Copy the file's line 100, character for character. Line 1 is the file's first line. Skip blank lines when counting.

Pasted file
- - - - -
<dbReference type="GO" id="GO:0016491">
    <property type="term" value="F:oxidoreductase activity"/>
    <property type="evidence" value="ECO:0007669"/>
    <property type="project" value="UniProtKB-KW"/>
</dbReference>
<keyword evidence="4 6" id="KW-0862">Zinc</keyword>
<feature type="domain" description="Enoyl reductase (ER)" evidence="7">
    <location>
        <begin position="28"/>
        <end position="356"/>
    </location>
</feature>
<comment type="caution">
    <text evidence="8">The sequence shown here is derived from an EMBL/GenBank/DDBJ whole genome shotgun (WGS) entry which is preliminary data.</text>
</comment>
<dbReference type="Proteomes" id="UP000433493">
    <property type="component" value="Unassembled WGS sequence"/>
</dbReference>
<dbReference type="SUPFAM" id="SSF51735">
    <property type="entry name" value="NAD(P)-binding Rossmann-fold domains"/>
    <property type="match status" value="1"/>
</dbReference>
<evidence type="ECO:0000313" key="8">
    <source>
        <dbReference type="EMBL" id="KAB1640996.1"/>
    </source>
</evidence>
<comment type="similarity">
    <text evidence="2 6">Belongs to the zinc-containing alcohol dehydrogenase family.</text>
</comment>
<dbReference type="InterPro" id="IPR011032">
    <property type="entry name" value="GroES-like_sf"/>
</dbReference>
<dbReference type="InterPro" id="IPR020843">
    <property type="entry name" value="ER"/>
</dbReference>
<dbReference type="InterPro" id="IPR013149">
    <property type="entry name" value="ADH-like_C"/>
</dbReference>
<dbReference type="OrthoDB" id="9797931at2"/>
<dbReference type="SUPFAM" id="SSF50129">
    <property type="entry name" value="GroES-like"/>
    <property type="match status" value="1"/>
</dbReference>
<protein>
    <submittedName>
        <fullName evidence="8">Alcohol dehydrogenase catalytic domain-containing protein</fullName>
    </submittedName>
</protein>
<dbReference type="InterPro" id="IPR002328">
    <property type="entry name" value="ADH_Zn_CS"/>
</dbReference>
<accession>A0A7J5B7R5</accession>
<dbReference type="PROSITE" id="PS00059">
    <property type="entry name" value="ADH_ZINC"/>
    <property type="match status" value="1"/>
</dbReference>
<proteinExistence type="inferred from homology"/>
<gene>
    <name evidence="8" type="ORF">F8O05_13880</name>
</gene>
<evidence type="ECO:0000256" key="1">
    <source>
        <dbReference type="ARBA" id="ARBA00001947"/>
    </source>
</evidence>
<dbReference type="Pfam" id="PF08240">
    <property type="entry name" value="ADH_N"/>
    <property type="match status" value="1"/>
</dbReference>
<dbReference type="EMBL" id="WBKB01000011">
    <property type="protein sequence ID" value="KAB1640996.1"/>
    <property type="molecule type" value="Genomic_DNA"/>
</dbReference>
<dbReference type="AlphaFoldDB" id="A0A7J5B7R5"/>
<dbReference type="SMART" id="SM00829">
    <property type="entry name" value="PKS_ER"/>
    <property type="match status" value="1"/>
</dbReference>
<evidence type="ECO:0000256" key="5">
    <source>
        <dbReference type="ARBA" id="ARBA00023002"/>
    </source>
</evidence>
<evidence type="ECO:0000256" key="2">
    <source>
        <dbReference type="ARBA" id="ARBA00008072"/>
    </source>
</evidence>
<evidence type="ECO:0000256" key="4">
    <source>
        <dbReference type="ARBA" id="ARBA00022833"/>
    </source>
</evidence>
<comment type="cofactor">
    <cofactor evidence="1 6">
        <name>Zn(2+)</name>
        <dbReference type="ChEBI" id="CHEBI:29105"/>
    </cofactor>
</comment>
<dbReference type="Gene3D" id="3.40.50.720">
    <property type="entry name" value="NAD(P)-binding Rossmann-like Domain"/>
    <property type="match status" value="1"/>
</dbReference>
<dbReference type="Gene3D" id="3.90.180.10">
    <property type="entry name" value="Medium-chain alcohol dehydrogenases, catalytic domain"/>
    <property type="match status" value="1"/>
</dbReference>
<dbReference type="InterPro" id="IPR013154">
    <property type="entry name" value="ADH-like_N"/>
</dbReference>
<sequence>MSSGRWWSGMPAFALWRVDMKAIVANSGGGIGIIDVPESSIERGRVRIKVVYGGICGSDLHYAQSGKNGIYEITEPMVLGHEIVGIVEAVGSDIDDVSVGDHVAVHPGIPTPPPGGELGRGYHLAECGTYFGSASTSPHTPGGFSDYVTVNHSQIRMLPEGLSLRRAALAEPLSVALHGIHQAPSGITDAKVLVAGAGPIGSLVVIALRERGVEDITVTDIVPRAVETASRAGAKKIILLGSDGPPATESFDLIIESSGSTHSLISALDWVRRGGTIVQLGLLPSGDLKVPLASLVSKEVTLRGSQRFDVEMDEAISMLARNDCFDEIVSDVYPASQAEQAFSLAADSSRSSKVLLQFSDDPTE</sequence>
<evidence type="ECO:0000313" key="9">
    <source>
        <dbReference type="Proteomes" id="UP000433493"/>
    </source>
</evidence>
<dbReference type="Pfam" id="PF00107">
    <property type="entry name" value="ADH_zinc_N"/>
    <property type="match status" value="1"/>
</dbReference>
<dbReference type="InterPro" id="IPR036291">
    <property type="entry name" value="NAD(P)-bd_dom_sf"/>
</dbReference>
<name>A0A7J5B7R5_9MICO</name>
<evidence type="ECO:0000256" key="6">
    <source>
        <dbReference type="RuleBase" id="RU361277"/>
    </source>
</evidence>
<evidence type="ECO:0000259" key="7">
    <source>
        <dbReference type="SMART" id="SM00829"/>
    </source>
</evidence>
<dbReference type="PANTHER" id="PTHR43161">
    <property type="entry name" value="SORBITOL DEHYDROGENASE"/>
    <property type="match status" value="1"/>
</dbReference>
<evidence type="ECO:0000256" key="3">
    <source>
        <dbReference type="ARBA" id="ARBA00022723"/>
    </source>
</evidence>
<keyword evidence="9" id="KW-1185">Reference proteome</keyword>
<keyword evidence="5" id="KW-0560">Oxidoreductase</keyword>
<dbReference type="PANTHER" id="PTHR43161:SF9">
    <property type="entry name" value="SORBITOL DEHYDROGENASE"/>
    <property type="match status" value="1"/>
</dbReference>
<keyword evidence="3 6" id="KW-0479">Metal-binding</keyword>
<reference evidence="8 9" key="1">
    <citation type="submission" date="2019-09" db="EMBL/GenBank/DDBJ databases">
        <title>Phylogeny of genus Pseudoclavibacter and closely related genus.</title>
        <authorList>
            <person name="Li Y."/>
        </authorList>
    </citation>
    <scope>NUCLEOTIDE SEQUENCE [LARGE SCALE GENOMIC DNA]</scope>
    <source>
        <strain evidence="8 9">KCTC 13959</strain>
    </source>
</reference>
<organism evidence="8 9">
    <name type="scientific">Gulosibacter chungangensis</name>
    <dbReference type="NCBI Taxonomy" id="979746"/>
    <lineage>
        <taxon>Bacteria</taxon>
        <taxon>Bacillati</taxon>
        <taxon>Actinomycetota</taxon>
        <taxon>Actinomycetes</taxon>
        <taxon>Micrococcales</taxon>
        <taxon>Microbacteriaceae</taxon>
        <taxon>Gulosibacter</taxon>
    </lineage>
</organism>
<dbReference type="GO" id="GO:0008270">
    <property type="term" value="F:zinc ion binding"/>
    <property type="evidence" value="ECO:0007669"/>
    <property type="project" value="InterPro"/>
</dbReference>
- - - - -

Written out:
</comment>